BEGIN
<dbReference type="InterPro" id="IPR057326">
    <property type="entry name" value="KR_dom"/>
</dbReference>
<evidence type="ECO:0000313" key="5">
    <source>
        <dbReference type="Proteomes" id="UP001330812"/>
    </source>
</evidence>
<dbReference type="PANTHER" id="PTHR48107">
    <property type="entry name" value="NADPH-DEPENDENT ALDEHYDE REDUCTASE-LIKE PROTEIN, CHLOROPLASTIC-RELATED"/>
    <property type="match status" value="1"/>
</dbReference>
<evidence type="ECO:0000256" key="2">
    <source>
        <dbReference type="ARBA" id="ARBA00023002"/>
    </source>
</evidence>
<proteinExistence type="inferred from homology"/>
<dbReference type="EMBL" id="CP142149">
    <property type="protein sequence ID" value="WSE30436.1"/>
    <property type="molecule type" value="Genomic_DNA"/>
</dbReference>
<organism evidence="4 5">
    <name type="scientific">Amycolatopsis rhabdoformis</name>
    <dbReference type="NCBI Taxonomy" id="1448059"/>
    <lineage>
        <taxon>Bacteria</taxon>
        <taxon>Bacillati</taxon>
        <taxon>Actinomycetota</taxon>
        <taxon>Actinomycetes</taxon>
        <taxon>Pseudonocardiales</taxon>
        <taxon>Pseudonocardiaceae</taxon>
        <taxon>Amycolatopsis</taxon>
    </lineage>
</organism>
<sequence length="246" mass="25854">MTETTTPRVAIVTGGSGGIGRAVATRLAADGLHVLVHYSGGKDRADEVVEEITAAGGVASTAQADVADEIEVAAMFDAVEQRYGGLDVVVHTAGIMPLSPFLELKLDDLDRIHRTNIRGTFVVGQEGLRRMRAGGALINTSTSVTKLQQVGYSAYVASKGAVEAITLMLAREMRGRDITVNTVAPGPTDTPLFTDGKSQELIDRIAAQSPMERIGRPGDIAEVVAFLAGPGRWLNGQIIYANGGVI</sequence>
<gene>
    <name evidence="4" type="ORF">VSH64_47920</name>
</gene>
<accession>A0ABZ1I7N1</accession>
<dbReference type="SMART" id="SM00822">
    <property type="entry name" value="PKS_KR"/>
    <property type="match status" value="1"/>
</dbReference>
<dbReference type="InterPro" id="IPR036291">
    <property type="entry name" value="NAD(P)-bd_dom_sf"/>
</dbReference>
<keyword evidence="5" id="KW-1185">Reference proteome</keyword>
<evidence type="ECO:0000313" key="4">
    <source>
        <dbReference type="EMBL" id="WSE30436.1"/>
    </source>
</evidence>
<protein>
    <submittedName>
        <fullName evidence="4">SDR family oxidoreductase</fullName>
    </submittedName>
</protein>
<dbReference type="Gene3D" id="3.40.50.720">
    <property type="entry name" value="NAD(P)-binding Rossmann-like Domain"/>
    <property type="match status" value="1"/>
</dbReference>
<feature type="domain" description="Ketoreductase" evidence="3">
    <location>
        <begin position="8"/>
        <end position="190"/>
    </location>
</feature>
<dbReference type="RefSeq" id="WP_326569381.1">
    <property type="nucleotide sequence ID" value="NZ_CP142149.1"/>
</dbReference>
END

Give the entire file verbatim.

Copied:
<dbReference type="InterPro" id="IPR057326">
    <property type="entry name" value="KR_dom"/>
</dbReference>
<evidence type="ECO:0000313" key="5">
    <source>
        <dbReference type="Proteomes" id="UP001330812"/>
    </source>
</evidence>
<dbReference type="PANTHER" id="PTHR48107">
    <property type="entry name" value="NADPH-DEPENDENT ALDEHYDE REDUCTASE-LIKE PROTEIN, CHLOROPLASTIC-RELATED"/>
    <property type="match status" value="1"/>
</dbReference>
<evidence type="ECO:0000256" key="2">
    <source>
        <dbReference type="ARBA" id="ARBA00023002"/>
    </source>
</evidence>
<proteinExistence type="inferred from homology"/>
<dbReference type="EMBL" id="CP142149">
    <property type="protein sequence ID" value="WSE30436.1"/>
    <property type="molecule type" value="Genomic_DNA"/>
</dbReference>
<organism evidence="4 5">
    <name type="scientific">Amycolatopsis rhabdoformis</name>
    <dbReference type="NCBI Taxonomy" id="1448059"/>
    <lineage>
        <taxon>Bacteria</taxon>
        <taxon>Bacillati</taxon>
        <taxon>Actinomycetota</taxon>
        <taxon>Actinomycetes</taxon>
        <taxon>Pseudonocardiales</taxon>
        <taxon>Pseudonocardiaceae</taxon>
        <taxon>Amycolatopsis</taxon>
    </lineage>
</organism>
<sequence length="246" mass="25854">MTETTTPRVAIVTGGSGGIGRAVATRLAADGLHVLVHYSGGKDRADEVVEEITAAGGVASTAQADVADEIEVAAMFDAVEQRYGGLDVVVHTAGIMPLSPFLELKLDDLDRIHRTNIRGTFVVGQEGLRRMRAGGALINTSTSVTKLQQVGYSAYVASKGAVEAITLMLAREMRGRDITVNTVAPGPTDTPLFTDGKSQELIDRIAAQSPMERIGRPGDIAEVVAFLAGPGRWLNGQIIYANGGVI</sequence>
<gene>
    <name evidence="4" type="ORF">VSH64_47920</name>
</gene>
<accession>A0ABZ1I7N1</accession>
<dbReference type="SMART" id="SM00822">
    <property type="entry name" value="PKS_KR"/>
    <property type="match status" value="1"/>
</dbReference>
<dbReference type="InterPro" id="IPR036291">
    <property type="entry name" value="NAD(P)-bd_dom_sf"/>
</dbReference>
<keyword evidence="5" id="KW-1185">Reference proteome</keyword>
<evidence type="ECO:0000313" key="4">
    <source>
        <dbReference type="EMBL" id="WSE30436.1"/>
    </source>
</evidence>
<protein>
    <submittedName>
        <fullName evidence="4">SDR family oxidoreductase</fullName>
    </submittedName>
</protein>
<dbReference type="Gene3D" id="3.40.50.720">
    <property type="entry name" value="NAD(P)-binding Rossmann-like Domain"/>
    <property type="match status" value="1"/>
</dbReference>
<feature type="domain" description="Ketoreductase" evidence="3">
    <location>
        <begin position="8"/>
        <end position="190"/>
    </location>
</feature>
<dbReference type="RefSeq" id="WP_326569381.1">
    <property type="nucleotide sequence ID" value="NZ_CP142149.1"/>
</dbReference>